Alex Salmond has given a guarantee that shipbuilding will continue long-term in Scotland.
The First Minister told the Scottish Trades Union Congress (STUC) that the Royal Navy will still procure ships from the Clyde and insisted further jobs would be secured through diversification.
His address to delegates at 117th annual congress in Dundee coincided with a speech by UK Defence Secretary Philip Hammond in Glasgow, in which he warned that thousands of defence jobs will be at risk if Scotland votes for independence.
Mr Hammond said the removal of Trident will not be "quick and easy" and a currency union is "not up for negotiation", amid speculation that it could be used as a bargaining chip to keep nuclear weapons on the Clyde.
Mr Salmond said there is "no way on Earth" any UK chancellor would refuse to share the pound if it meant shouldering the entire UK debt, and was given a round of applause by delegates when he repeated his commitment to rid Scotland of nuclear weapons.
GMB Scotland delegate Alex Logan, a plater at Ferguson Shipbuilders in Port Glasgow, said: "Can I ask the First Minister to give us a guarantee that the shipbuilding industry will continue long-term in Scotland?"
Mr Salmond said: "Yes, we will. The Royal Navy will continue to order ships from Scottish yards, based on that these are the best places to produce these vessels.
"But looking at what's happened over the last 20 years and the loss of jobs that we have seen in recent months, we do need diversification as well to retain shipbuilding in Scotland at a critical mass.
"Even with the reduced defence expenditure we envisage for an independent Scotland, because we won't have Trident and a contribution towards nuclear weapons, we would be buying more in terms of procurement than we are presently.
"It would therefore be ridiculous to try and put up a defence flow barrier, and there would be no reason for it whatsoever as it would be cutting off noses to spite faces."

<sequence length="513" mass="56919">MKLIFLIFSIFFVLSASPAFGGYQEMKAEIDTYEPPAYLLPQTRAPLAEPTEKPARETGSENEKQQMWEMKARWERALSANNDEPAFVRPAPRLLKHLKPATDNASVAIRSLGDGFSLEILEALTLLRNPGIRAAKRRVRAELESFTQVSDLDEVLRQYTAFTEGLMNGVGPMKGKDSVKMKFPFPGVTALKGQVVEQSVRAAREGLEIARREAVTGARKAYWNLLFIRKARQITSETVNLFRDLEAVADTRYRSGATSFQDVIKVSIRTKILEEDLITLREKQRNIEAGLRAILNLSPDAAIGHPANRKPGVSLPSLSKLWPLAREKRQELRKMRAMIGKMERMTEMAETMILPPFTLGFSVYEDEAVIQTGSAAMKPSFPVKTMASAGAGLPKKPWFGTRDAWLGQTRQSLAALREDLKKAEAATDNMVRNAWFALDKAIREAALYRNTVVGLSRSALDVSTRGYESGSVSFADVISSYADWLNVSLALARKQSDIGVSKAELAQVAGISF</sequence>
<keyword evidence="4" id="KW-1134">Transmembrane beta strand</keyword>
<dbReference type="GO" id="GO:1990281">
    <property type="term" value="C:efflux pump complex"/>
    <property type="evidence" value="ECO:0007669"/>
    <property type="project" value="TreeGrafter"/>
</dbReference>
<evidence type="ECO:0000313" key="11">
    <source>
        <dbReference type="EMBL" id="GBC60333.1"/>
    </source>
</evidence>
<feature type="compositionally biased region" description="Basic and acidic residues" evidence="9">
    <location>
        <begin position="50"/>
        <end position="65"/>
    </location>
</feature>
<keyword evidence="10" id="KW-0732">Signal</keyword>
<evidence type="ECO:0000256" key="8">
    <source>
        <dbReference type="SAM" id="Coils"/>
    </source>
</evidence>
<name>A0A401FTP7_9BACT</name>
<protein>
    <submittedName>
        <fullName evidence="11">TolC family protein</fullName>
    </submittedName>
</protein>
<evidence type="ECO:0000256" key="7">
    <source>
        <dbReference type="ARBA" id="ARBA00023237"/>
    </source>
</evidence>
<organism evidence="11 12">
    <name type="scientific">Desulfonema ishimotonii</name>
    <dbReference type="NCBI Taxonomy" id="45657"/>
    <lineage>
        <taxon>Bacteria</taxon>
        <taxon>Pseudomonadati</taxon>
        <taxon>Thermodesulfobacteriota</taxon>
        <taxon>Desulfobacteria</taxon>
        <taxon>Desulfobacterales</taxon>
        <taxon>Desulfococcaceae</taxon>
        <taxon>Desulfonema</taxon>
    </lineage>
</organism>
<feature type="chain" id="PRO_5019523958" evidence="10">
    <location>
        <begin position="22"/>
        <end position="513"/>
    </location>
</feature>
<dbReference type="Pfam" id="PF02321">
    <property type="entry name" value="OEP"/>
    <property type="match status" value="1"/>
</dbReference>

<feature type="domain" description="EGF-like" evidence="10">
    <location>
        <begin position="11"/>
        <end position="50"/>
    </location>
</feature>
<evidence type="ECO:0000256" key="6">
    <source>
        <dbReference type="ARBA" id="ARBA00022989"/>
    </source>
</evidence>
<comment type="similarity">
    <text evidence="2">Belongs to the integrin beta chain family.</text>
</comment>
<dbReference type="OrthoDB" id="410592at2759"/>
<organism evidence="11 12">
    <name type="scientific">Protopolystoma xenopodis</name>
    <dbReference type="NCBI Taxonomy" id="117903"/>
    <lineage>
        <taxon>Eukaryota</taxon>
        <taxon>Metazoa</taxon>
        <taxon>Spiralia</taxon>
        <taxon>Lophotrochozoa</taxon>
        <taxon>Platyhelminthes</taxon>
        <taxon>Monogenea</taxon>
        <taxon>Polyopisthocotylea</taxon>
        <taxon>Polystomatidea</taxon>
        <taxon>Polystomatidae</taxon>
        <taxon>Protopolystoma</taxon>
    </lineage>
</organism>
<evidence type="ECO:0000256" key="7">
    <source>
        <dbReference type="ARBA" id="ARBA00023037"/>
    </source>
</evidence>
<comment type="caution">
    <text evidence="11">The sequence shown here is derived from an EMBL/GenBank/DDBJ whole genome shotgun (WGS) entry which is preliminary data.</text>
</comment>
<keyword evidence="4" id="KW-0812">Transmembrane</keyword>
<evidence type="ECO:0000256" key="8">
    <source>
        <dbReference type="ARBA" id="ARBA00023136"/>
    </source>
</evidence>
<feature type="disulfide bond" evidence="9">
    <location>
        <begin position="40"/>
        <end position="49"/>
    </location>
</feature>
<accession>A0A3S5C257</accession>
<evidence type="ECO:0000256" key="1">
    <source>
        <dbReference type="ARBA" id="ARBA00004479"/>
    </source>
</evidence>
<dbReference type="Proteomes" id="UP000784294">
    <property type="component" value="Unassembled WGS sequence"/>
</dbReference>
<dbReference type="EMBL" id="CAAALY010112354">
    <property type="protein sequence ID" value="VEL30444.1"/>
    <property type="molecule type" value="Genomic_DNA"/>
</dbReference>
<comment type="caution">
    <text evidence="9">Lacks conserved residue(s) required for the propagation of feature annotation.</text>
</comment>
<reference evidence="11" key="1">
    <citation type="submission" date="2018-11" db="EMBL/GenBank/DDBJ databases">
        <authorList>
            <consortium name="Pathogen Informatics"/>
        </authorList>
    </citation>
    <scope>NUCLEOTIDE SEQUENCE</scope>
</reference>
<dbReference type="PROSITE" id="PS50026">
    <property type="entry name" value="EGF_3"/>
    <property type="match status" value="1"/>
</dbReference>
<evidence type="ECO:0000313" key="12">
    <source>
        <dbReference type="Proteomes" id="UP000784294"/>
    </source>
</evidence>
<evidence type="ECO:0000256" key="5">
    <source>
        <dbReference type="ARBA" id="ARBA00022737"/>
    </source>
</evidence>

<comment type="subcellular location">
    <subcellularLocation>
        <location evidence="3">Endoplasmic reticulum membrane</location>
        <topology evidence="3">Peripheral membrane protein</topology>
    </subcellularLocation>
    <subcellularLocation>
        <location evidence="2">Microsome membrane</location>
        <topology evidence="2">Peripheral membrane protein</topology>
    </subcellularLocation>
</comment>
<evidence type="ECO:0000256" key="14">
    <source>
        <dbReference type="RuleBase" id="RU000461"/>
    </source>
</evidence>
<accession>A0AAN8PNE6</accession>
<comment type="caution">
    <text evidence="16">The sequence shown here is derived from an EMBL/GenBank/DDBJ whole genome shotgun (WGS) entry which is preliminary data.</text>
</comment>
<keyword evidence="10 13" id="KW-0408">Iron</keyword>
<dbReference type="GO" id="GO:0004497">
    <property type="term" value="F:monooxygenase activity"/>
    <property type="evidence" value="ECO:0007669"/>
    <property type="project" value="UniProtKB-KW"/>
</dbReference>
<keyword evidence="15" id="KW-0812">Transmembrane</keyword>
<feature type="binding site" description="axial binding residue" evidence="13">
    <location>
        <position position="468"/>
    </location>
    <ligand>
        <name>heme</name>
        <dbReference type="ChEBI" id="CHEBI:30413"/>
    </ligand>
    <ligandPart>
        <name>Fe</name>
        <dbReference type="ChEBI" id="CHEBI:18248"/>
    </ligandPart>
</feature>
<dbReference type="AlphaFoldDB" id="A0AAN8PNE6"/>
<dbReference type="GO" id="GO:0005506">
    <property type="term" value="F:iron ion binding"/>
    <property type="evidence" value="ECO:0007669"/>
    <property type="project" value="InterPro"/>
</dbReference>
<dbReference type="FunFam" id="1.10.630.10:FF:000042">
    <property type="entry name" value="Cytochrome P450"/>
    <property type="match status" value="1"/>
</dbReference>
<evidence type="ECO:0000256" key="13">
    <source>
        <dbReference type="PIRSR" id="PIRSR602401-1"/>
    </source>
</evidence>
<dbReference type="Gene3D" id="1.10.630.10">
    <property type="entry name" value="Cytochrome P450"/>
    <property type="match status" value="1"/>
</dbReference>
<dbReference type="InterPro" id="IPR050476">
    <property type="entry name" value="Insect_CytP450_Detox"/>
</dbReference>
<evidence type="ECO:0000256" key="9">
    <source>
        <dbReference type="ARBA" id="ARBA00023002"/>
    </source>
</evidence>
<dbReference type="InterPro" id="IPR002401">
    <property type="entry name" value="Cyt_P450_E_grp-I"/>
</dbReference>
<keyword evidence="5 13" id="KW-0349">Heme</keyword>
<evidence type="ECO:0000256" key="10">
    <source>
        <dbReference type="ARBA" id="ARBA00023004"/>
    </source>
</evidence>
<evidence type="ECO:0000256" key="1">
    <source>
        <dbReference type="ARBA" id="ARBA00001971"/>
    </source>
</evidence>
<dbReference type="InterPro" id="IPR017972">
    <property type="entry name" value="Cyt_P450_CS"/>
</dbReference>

Independence will give Scotland the power to make its own choices, Mr Salmond said.
To a round of applause, he said: "It's true of employment, foreign affairs, the economy, welfare reform, the bedroom tax, and it's true of the removal of weapons of mass destruction from Scottish soil."
EIS delegate Helen Connor, a schoolteacher, questioned the SNP's record on delivering on its "guarantees".
"The Scottish Government gave us guarantees on class sizes," she said.
"I'm sitting with a class of 33 primary fives and I don't know many primary ones that have got 18."
Mr Salmond made several more firm pledges to delegates, including a guarantee of no compulsory redundancies for former UK Government workers in an independent Scotland.
Many of his pledges were met with scepticism by STUC delegates.
Usdaw delegate Linda MacFarlane, a supermarket worker from Hawick, said: "Is the reason you haven't published a plan B on currency because you recognise that all of the other options will lead to a period of austerity more severe than that currently being applied by Westminster?"
Mr Salmond said: "There is absolutely no way on Earth that any UK chancellor would negotiate themselves into a position in which they ended up taking the whole of the national debt.
"Therefore, in the words of the unnamed Cabinet minister, of course there will be a currency union."
Mr Salmond said his fiscal commission working group is refining its position on currency following the Treasury's announcement that it would shoulder all of the UK national debt, its refusal to share the pound, and Bank of England governor Mark Carney's currency speech in Edinburgh.
His Government will soon be making further announcements on currency and its plans for childcare, he added.